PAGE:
Terahertz light emission and lasing in current-driven graphene-based 2D nano- and plasmonic-structures
Tohoku University, Japan
: J Electr Eng Electron Technol
Graphene has attracted considerable attention due to its massless and gapless energy spectrum of Dirac fermions as well as strong light-matter interactions via plasmon-polaritons. This paper highlights recent advances in terahertz (THz) light emission and lasing in current-driven graphene-based 2D nano-structures. The dual-gate graphene channel transistor (DG-GFET) structure promotes carrier population inversion in the lateral p-i-n junctions under complementary dual-gate biased and forward drain biased conditions, promoting spontaneous incoher-ent THz light emission. A laser cavity structure implemented in the active gain area can transcend the incoherent light emission to the single-mode lasing. We designed and fabricated the distributed feedback (DFB) DG-GFET. The GFET channel consists of a double layer (non- Bernal) epitaxial graphene, providing an intrinsic field-effect mobility exceeding 100,000 cm2/Vs. The teeth-brash-shaped DG forms the DFB cavity having the fundamental mode at 4.96 THz. THz emis-sion from the sample was measured using a Fouriertransform spectrometer with a 4.2K-cooled Si bolometer. Broadband rather intense (~10 μW) amplified spontaneous emission from 1 to 7.6 THz and weak (~0.1 μW) single-mode lasing at 5.2 THz were observed at 100K in different samples. Present structure offers a weak gain overlapping due to poor THz photon-field confinement, resulting in a wide variation from single mode lasing to broadband incoherent emission depending on graphene quality (carrier momen-tum relaxation time). Further improvements are now under way. Carrierinjection pumping of graphene can enable negativedynamic conductivity in the THz range, which may lead to a new type of THz lasers. Current-driven plasmon instabilities in dual-grating-gate GFET structures as well as plasmon-assisted resonant tunneling in gated double-graphene-layered nano-capasitor structures can promote the generation and amplification of THz waves, leading to intense, room-temperature THz lasing.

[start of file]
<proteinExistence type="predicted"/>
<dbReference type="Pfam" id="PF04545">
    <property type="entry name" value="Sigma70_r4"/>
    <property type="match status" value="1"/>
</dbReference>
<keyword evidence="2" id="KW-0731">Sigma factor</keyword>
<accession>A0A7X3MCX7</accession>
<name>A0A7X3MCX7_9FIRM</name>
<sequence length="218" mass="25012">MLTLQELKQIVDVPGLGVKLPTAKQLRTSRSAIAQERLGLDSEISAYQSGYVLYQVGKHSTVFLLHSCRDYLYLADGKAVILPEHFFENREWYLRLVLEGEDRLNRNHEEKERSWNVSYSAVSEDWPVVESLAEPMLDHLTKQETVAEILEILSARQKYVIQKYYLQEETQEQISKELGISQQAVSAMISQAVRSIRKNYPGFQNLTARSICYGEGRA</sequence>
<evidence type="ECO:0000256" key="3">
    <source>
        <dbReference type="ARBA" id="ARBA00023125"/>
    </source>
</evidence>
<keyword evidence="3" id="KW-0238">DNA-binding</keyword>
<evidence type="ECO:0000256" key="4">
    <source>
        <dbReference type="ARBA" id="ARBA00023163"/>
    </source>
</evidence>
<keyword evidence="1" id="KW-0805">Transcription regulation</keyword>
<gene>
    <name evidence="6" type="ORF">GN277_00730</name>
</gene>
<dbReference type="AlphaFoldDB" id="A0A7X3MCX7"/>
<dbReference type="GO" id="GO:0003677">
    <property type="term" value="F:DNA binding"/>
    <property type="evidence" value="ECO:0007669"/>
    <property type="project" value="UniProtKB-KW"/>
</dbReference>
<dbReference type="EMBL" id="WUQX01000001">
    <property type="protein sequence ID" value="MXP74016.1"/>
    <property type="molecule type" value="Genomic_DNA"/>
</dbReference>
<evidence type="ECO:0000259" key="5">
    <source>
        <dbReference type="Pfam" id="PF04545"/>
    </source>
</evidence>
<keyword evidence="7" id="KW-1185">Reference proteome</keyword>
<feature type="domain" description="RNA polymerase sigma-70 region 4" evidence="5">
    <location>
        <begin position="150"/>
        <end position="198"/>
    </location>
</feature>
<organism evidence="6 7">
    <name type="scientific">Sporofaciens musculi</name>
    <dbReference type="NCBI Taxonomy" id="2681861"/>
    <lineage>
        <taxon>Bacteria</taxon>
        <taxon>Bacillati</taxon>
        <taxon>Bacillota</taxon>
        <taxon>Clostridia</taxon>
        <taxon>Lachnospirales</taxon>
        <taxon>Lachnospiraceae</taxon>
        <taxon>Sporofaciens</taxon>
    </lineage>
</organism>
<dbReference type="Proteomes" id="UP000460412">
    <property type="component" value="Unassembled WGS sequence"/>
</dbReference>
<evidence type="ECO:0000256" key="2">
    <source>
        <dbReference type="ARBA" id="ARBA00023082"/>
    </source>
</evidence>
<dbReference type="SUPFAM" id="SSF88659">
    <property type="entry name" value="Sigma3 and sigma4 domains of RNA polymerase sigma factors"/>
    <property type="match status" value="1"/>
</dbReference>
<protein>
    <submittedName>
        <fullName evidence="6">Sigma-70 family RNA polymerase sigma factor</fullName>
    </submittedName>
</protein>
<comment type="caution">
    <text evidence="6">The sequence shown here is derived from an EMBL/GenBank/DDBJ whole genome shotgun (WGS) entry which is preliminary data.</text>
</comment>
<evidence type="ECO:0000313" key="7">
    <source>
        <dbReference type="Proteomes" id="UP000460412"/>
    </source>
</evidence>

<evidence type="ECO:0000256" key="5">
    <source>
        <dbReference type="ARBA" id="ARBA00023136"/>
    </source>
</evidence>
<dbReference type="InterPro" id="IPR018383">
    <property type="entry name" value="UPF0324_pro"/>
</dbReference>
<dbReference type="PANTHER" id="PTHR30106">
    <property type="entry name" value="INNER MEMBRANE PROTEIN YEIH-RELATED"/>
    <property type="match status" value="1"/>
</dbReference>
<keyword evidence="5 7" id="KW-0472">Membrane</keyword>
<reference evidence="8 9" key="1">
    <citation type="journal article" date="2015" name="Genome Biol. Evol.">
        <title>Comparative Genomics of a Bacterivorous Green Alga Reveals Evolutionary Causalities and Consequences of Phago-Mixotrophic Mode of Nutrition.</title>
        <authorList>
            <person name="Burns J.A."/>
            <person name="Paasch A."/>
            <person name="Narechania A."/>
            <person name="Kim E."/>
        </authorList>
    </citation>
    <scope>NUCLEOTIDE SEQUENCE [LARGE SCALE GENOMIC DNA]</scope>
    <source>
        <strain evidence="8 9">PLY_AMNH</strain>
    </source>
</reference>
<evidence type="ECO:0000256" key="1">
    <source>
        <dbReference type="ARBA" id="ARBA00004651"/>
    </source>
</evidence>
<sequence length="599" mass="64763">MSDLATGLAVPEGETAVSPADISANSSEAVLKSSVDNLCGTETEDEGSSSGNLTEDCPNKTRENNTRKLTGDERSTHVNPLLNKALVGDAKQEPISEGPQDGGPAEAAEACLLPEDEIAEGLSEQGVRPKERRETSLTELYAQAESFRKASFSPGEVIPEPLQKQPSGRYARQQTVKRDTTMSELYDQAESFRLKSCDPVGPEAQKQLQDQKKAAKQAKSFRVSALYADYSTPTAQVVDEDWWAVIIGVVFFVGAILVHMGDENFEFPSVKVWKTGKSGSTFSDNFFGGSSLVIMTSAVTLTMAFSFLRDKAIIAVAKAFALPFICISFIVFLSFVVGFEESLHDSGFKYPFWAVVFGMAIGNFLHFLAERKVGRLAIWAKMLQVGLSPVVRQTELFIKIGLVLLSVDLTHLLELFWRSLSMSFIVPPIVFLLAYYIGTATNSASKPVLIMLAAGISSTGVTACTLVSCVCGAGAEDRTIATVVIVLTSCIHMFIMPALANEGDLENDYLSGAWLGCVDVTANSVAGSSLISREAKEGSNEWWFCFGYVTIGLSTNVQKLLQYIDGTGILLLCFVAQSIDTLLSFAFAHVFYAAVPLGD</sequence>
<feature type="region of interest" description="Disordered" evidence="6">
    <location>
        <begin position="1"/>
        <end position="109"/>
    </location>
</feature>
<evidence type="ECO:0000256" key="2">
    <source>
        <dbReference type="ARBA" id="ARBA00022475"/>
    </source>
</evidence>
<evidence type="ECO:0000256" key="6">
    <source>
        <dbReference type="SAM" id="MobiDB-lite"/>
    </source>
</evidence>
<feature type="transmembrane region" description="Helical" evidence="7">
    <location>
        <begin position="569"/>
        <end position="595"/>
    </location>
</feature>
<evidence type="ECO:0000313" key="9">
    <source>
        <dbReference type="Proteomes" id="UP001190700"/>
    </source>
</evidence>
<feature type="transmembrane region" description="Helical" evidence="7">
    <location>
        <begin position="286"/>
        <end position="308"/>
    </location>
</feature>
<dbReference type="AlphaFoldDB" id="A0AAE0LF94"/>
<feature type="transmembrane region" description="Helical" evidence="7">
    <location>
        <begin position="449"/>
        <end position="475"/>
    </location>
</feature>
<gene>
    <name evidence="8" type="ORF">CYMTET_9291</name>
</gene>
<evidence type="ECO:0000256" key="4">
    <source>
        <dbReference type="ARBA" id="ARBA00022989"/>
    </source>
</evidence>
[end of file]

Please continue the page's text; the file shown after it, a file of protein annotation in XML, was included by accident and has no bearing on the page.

Taiichi Otsuji is a Professor at the Research Institute of Electrical Communication (RIEC), Tohoku University, Sendai, Japan. He received the PhD degree in Electronic Engineering from Tokyo Institute of Technology, Tokyo, Japan in 1994. From 1984 to 1999, he worked for NTT Laboratories, Kanagawa, Japan. In 1999, he joined Kyushu Institute of Technology. He joined RIEC, Tohoku University, in 2005. His current research interests include terahertz electronic, photonic and plasmonic materials/devices and their applications. He has authored and co-authored 250 peer-reviewed journal papers and more than 150 invited presentations in academic international conferences. He was awarded the Outstanding Paper Award of the 1997 IEEE GaAs IC Symposium, and has served as an IEEE Electron Device Society Distinguished Lecturer since 2013. He is a Fellow of the IEEE, OSA and JSAP, and a Member of the MRS, SPIE, and IEICE.
E-mail: [email protected]